Other problems include the balance of scoring between the game you play in and other games going on in the season. All games were being played with 5-minute quarters, and in one game my Rockets beat the Nets 118-104. Nothing is wrong with that (aside that this was a 20-minute game, but more on that later), but when the ESPN overlay came up showcasing other games in the Association, I noticed the Lakers beat the Celtics 38-31. Thirty eight to thirty one. I was in shock, and it wasn’t just that game – it was every game. The computer has major pacing problems when playing itself and you’ll need to set computer games to 12-minute quarters to have scores even close to yours (which then makes it nearly impossible to get your players into the All-Star game). I attempted to play a 12 minute per quarter game and the score ended up being 248-236. All I can say is ‘yikes’.
Now, onto the online experience. Overall I have a great time when playing online, but I have one major problem – I have to ‘screen’ the players before I’ll play with them. In my last 50 some odd games I haven’t played the Mavericks, Kings, Sonics or Magic a single time. Why, you ask? The default difficultly (i.e. the most popular one) is cheapened by these and a few other teams that have the ability to make 35-plus three pointers in a game. The Kings have Peja, the Magic have Garrity, McGrady and Giricek, the Mavericks have Dirk, Steve Nash and Jamison, and the Sonics have Vladamir, Rashard Lewis, Brent Barry and Ray Allen. Players with these teams have a 100 to 1 shot of exploiting these players and making for an extremely unfair playing environment. But wait a minute you ask – the Magic have Garrity and the Mavs don’t have Antoine Walker? That’s right – for some unknown reason, you cannot play online with any roster updates. I’m perplexed as to why this is, seeing as they’re extremely small and don’t really require very long to download.
Visually, ESPN NBA looks fantastic. Almost every player looks realistic, and that doesn’t include only starters. Each player looks authentic with their tattoos, strange hair styles and facial features. The animations for dunks and otherwise look great, although passes make the game seem like NBA Street. Fast breaks have players passing the ball behind their back or over their head three-quarters of the way down the court, and referees will do the same when giving the ball to the in-bounder. For those of you lucky enough to be able to experience ESPN NBA with a high-end television, you’ll be happy to hear the game supports 480p and 720p on Xbox, although only 480p is supported on PS2.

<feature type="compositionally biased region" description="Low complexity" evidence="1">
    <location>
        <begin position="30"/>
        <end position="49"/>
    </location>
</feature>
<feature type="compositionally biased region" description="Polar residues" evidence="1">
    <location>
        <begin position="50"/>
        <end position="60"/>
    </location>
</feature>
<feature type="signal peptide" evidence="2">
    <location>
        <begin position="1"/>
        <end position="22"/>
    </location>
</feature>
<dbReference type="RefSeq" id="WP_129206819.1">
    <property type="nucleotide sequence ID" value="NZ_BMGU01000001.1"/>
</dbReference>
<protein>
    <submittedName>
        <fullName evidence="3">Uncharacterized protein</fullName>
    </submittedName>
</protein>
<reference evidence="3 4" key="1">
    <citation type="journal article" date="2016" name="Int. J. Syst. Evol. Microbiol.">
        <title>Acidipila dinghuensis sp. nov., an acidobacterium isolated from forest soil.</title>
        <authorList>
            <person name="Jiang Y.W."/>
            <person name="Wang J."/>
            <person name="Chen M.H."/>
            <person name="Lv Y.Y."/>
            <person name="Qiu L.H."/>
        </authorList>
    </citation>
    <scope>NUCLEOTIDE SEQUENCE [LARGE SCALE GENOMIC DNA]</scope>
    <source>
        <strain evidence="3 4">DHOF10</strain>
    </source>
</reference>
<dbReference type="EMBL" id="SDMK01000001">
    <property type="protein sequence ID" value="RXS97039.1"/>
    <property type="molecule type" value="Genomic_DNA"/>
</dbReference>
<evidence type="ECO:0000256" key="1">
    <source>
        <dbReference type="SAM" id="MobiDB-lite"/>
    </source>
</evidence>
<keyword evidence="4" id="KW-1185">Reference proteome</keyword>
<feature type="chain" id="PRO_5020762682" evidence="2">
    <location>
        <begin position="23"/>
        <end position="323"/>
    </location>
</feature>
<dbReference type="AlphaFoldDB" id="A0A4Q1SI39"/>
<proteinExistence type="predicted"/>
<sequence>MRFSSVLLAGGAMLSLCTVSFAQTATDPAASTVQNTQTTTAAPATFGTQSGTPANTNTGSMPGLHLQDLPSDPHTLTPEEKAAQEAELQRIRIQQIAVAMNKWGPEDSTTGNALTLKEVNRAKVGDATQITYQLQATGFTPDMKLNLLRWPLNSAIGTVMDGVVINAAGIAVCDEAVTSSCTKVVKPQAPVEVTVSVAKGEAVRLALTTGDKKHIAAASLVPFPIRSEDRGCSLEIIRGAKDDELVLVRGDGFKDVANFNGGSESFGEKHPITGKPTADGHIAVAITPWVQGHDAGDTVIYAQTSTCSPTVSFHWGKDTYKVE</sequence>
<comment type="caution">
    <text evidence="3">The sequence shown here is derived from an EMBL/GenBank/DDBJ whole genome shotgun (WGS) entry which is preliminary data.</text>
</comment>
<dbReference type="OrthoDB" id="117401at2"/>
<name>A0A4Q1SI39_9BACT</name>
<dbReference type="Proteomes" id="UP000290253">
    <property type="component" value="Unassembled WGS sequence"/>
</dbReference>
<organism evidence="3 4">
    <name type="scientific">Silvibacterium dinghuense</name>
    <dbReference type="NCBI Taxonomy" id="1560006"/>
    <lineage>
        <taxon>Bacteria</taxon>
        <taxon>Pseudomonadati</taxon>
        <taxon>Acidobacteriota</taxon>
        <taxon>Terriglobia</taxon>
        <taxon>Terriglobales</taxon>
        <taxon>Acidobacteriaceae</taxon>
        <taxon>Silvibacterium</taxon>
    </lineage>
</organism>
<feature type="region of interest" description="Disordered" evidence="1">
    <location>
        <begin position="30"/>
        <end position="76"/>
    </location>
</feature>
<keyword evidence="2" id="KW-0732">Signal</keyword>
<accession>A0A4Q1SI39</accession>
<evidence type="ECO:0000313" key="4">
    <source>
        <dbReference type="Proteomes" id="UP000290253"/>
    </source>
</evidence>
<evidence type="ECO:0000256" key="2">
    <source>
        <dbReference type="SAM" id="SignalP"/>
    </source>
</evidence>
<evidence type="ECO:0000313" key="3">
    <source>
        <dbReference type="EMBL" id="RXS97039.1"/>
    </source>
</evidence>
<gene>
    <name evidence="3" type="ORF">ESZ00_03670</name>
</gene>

The new ESPN overlay is excellent, although I would have liked to see a play of the week and to have a highlight from other games going on while playing in Franchise mode. Also, what happened to player introductions? Nonetheless, it does all look very authentic and sometimes I forget whether I’m playing a game or watching the playoffs on ESPN. My only other problem is again with a bug – the post-game show will show how much better one team was better with the three-ball that game, only to show both teams made zero three-pointers, which was untrue.
As with most basketball games, the commentary in ESPN NBA just plain sucks. There’s no other way to put it; the commentating will get on your nerves and often says un-true or stupid things regarding the game. They often comment on how any time Kobe or Stephon Marbury take a three pointer (both of whom are rated ridiculously low in this category) that it’s a ‘bad shot’ or it was ‘lucked in’. Other occasions are just buggy – the pre-game has showcased sentences like ‘The west all stars the Lakers are looking to show the fans the stars on the court, not in the stands’, with the west all stars comment being unintentional and just plain irrelevant. These guys make me want my grandmother to do the commentating – having her saying ‘the orange went in the circle’ would be much better than this garbage.
Despite its shortcomings and poor commentary, ESPN NBA is still the best simulation basketball title out there.
Review By: Chris Pereira - 1276 Reads